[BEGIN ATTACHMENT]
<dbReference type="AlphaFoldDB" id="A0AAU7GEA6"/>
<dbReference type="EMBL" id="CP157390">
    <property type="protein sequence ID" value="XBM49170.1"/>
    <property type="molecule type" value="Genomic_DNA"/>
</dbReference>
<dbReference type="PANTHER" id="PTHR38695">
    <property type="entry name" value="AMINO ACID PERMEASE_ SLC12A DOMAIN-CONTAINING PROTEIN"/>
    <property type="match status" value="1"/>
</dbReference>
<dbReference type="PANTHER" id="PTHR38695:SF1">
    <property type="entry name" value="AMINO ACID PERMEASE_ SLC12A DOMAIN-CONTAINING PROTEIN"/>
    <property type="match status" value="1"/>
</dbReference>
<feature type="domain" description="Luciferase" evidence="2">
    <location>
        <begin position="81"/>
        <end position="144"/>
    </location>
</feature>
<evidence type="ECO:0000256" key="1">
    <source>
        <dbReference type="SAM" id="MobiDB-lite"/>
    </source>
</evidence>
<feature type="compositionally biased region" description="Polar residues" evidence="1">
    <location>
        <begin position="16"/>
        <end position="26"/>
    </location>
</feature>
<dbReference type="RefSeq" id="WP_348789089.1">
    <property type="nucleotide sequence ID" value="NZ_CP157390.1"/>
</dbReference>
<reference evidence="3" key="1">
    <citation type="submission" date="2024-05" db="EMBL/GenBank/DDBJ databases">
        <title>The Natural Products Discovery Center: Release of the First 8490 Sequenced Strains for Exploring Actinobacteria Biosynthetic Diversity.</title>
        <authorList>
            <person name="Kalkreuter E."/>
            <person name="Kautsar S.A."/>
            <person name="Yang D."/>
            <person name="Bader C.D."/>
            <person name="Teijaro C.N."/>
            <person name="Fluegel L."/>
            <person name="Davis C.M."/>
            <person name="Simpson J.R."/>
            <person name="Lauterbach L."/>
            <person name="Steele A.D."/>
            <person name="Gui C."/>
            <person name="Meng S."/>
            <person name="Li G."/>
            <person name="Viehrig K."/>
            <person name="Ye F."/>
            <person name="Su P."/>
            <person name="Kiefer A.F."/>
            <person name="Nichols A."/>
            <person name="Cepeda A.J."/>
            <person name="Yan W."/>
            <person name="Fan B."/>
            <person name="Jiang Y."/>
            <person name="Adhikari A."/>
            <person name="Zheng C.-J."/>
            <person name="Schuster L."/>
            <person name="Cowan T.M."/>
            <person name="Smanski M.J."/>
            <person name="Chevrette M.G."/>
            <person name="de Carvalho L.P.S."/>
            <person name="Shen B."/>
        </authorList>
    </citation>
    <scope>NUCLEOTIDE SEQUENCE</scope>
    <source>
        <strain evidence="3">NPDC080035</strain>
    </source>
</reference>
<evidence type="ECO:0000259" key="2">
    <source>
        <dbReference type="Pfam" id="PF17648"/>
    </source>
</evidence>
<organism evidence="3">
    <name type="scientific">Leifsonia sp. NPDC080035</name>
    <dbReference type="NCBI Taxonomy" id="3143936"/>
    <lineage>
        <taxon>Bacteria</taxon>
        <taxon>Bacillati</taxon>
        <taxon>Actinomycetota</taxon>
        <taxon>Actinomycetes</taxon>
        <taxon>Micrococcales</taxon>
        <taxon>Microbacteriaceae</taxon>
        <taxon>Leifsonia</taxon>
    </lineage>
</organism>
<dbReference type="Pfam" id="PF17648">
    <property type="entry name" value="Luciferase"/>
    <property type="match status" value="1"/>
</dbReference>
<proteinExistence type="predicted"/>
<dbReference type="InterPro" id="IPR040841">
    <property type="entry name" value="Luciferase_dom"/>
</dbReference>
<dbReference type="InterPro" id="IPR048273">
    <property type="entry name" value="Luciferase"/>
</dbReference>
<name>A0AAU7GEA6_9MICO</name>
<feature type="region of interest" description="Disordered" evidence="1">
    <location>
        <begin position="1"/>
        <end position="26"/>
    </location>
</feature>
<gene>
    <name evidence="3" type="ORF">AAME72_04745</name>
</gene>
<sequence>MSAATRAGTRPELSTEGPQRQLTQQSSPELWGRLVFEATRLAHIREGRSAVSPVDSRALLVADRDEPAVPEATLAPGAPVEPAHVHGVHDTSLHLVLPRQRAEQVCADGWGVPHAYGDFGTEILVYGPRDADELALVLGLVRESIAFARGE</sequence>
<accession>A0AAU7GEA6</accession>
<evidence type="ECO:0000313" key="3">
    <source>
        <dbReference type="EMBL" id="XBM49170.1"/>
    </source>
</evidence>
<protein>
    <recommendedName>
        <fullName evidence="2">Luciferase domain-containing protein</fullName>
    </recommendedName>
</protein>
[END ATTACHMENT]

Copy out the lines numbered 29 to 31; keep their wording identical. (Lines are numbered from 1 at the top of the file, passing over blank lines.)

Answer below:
    </location>
</feature>
<dbReference type="RefSeq" id="WP_348789089.1">